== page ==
As an English major, I could have chosen to become a journalist instead of a teacher. Recently, I was reminded why I didn't.
In spite of all that is going on the world today, newspapers seem to be having trouble finding stories. How this is possible, I do not know. I do know this: reporters are at their stupidest when they are desperate for a story. If they can't find a scandal, they'll create one, out of thin air if they can. It's a fairly juvenile attention-getting technique, but, hey, it sells newspapers.
I'm all for reporting real problems with schools and educators. Like, say, when a high school principal gets arrested for selling illegal drugs, that is worth knowing, and that is the kind of thing we expect to see printed.
By contrast, an incident in which a small town high school principal takes necessary and appropriate measures to shut down a pre-meditated, pre-organized, and totally out of control food fight is hardly noteworthy. But, when the children in question whined anonymously to the editor of the local paper about the punishments put in place, their opinions actually got printed.
What punishment were they whining about? No trip to Disneyland for "Grad Nite" for the entire senior class.
The complaint? (don't forget to imagine this in a whiny adolescent voice...) "But other grades did it..." blah, blah, blah.
Remember, the incident was orgainized and started by seniors. Remember also that the complaint to the newspaper was made anonymously, because the students who wrote it wanted to avoid "ramifications". Translation: They're guilty---and annoyed that their anonymity didn't allow them to get away with it.
Now, I've been to Grad Nite. I had a blast. But was hardly the peak of my life. Let's face it, I could have lived a perfectly happy life if I hadn't had that "once in a lifetime experience", which happens to be privilege, and not a right. Frankly, kids who will orchestrate mischief on campus, after repeated warnings, shouldn't be trusted to run around an amusement park with minimal supervision. This is especially clear when one considers that this particular on-campus mischief was so out of control that the school has to be placed in lockdown, and it created (I am not making this up) EIGHT HOURS of extra cleanup work for the custodial staff. Be assured, Disneyland would have no problem banning the entire school from Grad Nite for the next 20 years if these kids pulled something like that over there.
Now of course, the beauty of blanket punishment such as this is that the innocent will soon rat out the guilty because they want to go party at the end of senior year. So it was here, and Grad Nite privileges were restored to those who were not involved, once the culprits had been sorted out. Justice was served. And life went on.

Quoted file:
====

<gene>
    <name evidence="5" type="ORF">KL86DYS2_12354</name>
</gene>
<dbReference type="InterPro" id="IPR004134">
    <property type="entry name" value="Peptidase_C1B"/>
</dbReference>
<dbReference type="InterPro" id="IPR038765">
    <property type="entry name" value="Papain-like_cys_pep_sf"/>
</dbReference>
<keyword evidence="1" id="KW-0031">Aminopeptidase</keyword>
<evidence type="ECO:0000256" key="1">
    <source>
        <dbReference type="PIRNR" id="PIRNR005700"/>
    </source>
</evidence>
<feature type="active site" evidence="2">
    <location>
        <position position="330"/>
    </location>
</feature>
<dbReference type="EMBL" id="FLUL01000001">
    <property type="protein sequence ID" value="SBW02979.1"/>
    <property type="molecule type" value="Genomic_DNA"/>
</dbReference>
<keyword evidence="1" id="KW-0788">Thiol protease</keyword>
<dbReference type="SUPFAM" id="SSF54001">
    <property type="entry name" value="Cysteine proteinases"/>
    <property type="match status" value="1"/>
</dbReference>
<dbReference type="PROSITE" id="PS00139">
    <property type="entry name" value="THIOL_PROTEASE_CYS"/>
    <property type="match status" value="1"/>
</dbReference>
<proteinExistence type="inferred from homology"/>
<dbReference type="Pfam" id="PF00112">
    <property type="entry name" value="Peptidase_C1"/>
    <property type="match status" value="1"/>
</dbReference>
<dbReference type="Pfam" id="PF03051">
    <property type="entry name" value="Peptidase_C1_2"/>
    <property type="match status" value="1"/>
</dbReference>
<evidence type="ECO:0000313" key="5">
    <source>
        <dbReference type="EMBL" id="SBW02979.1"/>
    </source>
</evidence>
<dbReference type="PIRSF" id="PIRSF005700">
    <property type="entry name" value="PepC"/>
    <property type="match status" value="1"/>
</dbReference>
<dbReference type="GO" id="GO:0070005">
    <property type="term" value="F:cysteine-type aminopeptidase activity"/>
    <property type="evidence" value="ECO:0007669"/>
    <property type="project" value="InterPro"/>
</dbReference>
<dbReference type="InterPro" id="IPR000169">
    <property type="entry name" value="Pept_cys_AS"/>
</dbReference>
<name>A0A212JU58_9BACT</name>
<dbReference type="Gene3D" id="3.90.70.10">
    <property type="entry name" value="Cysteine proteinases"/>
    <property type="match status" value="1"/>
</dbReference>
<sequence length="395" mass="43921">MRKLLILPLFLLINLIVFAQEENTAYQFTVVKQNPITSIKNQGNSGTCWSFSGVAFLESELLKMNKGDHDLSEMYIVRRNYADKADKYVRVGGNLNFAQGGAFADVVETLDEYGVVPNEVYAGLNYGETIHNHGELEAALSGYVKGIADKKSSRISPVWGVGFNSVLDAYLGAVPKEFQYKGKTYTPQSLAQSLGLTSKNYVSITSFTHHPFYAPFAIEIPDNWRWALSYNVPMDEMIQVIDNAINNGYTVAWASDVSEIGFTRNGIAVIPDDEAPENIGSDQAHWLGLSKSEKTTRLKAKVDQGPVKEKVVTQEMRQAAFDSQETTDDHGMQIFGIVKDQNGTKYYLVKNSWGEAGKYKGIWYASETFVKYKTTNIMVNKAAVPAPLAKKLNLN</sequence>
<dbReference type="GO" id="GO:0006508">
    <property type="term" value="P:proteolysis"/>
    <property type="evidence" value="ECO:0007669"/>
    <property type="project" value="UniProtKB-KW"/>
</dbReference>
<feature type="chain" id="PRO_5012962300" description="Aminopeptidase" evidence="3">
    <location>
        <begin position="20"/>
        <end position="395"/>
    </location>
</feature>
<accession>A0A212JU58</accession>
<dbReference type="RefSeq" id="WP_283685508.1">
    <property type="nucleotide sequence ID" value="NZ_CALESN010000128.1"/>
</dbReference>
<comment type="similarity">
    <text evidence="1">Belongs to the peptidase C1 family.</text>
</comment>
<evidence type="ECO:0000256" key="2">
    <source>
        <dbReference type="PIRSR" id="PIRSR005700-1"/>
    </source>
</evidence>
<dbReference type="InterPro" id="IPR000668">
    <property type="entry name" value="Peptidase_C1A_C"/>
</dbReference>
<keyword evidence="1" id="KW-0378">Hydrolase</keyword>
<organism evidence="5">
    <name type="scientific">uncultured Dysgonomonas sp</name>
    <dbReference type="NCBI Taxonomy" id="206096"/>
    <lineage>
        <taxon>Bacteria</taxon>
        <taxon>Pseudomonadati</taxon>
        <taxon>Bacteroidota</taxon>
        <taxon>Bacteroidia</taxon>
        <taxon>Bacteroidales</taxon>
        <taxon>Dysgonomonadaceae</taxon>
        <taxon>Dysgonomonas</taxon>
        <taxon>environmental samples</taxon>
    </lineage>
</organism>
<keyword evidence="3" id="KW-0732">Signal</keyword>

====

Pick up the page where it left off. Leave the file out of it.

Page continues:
And a week went by.
And then one of San Diego County's largest newspapers picks up on the story---and prints it again, using it as an opportunity to paint an experienced and highly competent school administrator as---well---anything but what he is. Seriously, what do the reporters expect? That a principal will be swayed by the whining of a couple of cowardly 17-year-olds who won't put their names to their complaints? That the lunch lady can just say, "Pardon me, would you mind not throwing food in here?" and expect the food fight to stop? Please.
Given the extent of the property damage here, I'd venture to say he handled the situation very wisely. Adolescents do not have a lot of forethought in large groups, especially once they get caught up in a frenzy. They will not consider that if a person with a short temper gets ketchup in his eye, he might take it personally, and a food fight could soon become an on-campus brawl leading to injuries, property damage, public outrage, and lawsuits. Any experienced school administrator, especially one who used to work at one of the largest schools in San Diego County, will know this, and take preventative measures to avoid such escalation.
So here we have a perfectly reasonable administrator, just doing his job at an obscure school in an obscure town. No big deal.
And yet, a major newspaper, in one of Southern California's major metropolitan areas, instead of reporting on something interesting or important, prefers to waste paper and ink on a food fight and a lot of immature teenage whining. The Union Tribune reporter knew this story wasn't newsworthy, but he printed it anyway, and his editors let him do it. And they wonder why we're not rushing out to buy newspaper subscriptions.
This is a real problem with the media. We expect journalists to be able to report things fairly and accurately, and to be able to discern the difference between actual news and immature attempts at attention getting from disgruntled high school students.
If they can't do that, how can we trust them to report on real problems in education, much less with elections and wars?